Author(s): Elgebaly MM, Ogbi S, Li W, Mezzetti EM, Prakash R,
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Abstract BACKGROUND: Admission hyperglycemia impacts ischemic stroke deleteriously but the relative role of acute hyperglycemia (HG) versus diabetes in the pathogenesis of this poor outcome is not clear. PURPOSE: To determine the effect of acute HG on neurovascular outcomes of stroke under control and diabetic conditions. METHODS: Moderate acute HG (140-200 mg/dl) was achieved by glucose injection before middle cerebral artery occlusion (MCAO) in control Wistar and diabetic Goto-Kakizaki (GK) rats. Following 3 h MCAO/21 h reperfusion, we measured infarct size, hemorrhagic transformation (HT) frequency, excess hemoglobin, neurobehavioral outcome and plasma and MCA matrix metalloprotease (MMP) activity. RESULTS: Infarct size was significantly smaller in diabetic rats. Moderate acute HG increased neuronal damage in diabetic but not in control rats. HT frequency and hemoglobin were significantly higher in diabetic rats. HG augmented vascular damage in control rats and had no additional effect on bleeding in diabetic rats. Baseline plasma MMP-9 activity was significantly higher in diabetic rats. HG increased MMP-9 activity in control and diabetic rats. Neurological deficit was greater in diabetic rats and was worsened by HG. CONCLUSIONS: The finding that functional outcome is poorer in both acute HG and diabetes without a significant increase in infarct size suggests that amplified vascular damage contributes to neurological deficit in hyperglycemia. These results highlight the importance of vascular protection to improve neurological outcome in acute ischemic stroke.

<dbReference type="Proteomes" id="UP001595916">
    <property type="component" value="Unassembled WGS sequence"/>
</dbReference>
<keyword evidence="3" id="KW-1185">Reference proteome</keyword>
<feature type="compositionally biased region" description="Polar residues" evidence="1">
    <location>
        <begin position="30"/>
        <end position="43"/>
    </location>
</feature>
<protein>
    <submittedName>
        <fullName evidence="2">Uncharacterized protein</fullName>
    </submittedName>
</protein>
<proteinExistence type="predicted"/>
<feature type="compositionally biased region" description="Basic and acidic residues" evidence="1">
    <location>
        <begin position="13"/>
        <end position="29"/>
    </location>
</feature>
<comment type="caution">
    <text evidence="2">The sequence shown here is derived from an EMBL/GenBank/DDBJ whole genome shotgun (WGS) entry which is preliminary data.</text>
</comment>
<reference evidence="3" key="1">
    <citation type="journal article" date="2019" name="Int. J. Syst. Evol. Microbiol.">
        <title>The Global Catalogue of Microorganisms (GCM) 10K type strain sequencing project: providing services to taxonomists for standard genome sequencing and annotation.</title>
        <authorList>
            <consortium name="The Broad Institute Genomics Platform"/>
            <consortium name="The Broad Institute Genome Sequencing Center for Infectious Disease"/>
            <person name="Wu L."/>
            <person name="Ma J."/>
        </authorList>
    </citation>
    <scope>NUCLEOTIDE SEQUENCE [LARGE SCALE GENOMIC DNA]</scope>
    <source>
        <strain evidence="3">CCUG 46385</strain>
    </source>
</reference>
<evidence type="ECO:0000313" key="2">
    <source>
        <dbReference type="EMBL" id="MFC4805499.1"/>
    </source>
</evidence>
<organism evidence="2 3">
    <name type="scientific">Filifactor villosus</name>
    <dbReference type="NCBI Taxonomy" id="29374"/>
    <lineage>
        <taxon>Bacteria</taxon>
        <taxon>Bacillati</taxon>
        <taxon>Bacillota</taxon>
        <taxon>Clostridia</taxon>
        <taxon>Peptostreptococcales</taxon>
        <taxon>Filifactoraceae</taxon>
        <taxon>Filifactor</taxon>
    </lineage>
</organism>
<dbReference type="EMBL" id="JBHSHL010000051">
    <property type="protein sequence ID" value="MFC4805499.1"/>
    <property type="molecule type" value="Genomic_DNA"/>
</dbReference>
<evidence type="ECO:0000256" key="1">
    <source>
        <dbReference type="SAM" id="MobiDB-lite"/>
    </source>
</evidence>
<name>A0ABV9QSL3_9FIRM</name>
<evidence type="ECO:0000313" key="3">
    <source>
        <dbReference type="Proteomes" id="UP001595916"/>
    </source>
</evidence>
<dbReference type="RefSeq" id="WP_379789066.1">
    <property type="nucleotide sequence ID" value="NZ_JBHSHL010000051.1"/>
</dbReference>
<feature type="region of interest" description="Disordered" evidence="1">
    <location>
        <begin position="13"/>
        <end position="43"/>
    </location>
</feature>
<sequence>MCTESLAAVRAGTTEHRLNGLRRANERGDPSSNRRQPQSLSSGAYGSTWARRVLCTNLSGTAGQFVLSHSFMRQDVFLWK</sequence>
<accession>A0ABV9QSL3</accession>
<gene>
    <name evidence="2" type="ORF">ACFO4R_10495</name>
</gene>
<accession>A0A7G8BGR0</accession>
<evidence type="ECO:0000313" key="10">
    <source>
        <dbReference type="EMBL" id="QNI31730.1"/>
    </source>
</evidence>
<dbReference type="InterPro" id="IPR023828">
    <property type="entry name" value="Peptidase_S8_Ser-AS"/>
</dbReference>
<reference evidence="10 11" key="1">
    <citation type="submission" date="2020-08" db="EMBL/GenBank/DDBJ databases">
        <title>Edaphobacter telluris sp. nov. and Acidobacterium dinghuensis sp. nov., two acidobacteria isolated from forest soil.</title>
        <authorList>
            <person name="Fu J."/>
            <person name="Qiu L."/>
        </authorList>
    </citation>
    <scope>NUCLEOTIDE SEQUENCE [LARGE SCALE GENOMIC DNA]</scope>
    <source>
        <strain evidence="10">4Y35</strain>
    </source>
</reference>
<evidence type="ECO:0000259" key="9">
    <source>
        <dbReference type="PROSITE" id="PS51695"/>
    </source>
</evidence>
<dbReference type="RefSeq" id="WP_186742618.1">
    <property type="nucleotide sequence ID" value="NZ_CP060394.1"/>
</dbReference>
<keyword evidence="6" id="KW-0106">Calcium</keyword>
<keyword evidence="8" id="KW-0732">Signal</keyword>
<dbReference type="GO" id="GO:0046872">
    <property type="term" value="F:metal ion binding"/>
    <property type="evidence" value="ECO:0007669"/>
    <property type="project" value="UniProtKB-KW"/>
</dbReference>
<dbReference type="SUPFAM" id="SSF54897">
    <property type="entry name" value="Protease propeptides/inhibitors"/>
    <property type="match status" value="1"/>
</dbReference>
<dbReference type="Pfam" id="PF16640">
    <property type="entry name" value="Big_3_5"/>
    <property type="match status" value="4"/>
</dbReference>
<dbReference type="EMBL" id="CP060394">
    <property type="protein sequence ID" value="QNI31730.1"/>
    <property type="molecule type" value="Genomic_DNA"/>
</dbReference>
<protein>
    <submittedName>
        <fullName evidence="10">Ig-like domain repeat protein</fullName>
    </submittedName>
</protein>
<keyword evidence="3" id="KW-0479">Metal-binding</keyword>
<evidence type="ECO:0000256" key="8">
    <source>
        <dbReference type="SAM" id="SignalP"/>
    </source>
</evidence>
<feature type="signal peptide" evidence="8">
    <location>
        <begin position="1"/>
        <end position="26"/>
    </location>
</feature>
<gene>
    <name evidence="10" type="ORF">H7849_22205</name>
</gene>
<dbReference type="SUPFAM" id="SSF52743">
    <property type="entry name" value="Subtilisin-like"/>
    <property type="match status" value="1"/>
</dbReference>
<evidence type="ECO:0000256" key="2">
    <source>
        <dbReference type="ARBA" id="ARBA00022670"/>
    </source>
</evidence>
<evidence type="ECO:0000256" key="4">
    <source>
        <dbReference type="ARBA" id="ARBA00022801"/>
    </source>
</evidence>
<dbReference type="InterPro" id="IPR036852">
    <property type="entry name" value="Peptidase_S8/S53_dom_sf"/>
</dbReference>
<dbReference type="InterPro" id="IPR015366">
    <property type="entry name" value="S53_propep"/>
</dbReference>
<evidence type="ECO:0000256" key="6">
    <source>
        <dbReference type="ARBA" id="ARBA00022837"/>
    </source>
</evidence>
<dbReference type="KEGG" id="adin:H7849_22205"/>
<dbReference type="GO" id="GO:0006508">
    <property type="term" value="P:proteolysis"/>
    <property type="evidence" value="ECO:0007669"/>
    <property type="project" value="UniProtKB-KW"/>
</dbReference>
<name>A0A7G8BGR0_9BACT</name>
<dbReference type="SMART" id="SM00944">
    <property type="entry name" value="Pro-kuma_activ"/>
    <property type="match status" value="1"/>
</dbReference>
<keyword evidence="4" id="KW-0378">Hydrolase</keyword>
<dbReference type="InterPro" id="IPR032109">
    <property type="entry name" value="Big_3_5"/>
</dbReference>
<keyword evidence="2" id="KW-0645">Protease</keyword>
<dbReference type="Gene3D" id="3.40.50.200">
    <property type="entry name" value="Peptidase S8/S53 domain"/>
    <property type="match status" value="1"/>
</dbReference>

This article was published in Transl Stroke Res
and referenced in Journal of Addiction Research & Therapy